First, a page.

Back in the day, occasionally someone in Sunday school would look up at the teacher in all innocence and ask, “How come God doesn’t answer my prayers?”
“God always answers prayer,” the teacher would glibly say. “Sometimes He says yes; sometimes He says no; sometimes He says wait.”
That little Sunday school chestnut has always bothered me. It used to bother me because that’s not what we mean when we talk about answered prayer. When people talk about answered prayer, they mean that they prayed for Aunt Martha’s gout to get better, and it got better. If it got worse instead, nobody said, “See? God does answer prayer! (He just said no!)”
So I always thought it was a little disingenuous, a slippery redefining of the terms in order to avoid having to answer the hard question of how come God clearly heard Johnny’s request that his parents would not get divorced, and — as far as any of us could tell — just decided to ignore it.
I still harbor that same objection, but now this whole “God always answers prayer” schtick bothers me for a different reason entirely: the people who say it don’t really believe it either.
Suppose I ask you for a lollipop. You have the same three possible responses:
“Sure; here you go.”
“Hang on a minute.”
Suppose you do nothing, and say nothing to me, even though I ask again, and then once more. Would I say that you answered me? Or would I say that you didn’t answer me, even though I asked you three times?
Some of you see where I’m going here, and I can already hear the protests. “I would be answering you in my actions.”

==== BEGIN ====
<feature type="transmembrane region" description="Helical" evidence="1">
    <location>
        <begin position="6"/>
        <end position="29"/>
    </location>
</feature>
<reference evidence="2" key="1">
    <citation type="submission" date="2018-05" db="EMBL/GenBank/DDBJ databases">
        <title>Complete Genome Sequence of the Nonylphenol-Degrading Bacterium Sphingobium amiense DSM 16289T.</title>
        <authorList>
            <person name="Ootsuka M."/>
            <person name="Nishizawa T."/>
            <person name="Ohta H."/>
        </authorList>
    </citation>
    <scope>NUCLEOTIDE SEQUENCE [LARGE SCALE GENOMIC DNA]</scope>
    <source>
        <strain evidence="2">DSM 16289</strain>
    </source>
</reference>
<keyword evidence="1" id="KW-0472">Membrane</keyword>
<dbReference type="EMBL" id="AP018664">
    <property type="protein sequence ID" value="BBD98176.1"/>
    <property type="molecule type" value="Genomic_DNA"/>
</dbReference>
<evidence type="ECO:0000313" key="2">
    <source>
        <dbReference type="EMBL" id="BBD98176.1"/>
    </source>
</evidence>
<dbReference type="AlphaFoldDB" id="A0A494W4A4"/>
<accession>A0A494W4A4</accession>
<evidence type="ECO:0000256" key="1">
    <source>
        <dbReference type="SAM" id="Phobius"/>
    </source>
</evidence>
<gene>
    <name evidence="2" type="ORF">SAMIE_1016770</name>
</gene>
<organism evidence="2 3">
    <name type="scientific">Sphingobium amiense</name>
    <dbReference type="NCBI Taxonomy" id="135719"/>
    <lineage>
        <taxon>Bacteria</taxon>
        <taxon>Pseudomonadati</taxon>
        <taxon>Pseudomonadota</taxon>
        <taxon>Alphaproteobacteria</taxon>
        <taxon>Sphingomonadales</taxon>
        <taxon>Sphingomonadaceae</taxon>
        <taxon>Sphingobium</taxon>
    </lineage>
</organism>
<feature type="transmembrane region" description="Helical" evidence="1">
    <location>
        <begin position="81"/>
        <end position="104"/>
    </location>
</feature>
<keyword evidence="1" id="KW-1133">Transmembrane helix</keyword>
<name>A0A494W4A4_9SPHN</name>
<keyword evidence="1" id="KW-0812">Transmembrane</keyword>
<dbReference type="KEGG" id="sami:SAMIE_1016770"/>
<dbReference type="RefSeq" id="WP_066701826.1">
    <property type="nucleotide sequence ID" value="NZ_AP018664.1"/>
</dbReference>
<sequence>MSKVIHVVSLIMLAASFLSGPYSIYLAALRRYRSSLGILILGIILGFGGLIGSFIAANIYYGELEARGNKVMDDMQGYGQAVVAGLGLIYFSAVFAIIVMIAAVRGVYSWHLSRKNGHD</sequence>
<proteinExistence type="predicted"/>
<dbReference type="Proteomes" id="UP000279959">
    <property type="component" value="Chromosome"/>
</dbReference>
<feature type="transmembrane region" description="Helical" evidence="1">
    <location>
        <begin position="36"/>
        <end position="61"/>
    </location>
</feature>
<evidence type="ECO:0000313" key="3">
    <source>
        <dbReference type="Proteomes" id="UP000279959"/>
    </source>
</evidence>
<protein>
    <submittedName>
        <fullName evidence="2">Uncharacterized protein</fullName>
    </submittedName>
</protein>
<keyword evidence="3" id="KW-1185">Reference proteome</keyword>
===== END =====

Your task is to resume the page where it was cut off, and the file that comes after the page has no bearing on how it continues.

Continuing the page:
Really? How do I tell the difference between “no” and “wait”? I can’t, except by waiting until you eventually — in ten minutes or ten years — give me a lollipop, or until I die, whichever comes first. Not the most kind and helpful possible responses, huh?
If you treated me like that, even if it was just over something as insignificant as a request for a lollipop, you’d be a jerk. How much worse if it was over a request for a job, for healing my wife, or something else equally life-altering?
But how many of you think God is exactly like that?
Jesus said, “If you, being evil, know how to give good gifts to your children, how much more will the Father give good gifts to those who ask him?” Most of us don’t believe that God is much better than an earthly father; we believe He is incomparably worse — the sort of dad who, when we ask for a fish, would give us a viper, make sure we got bit, and then tell us that it will improve our character. We send dads like that to jail. The early Christians used to mock the pagans for worshiping gods that indulged in adultery, incest, rape, theft and every sort of debauchery while at the same time disapproving of those behaviors in human society. We have become like those ancient pagans, rather than like our fathers who mocked them.
I have good news though. God is not a bit like we think He is. He really does answer prayer. For example, when Paul asked God to take away his thorn in the flesh, God answered him: “My grace is sufficient for you; My strength is perfected in your weakness.” That’s what our loving Father sounds like when He says “No.”
Know what it sounds like when He says, “Wait”? It isn’t the silent treatment; it sounds like “Wait.”
The question is, do we listen?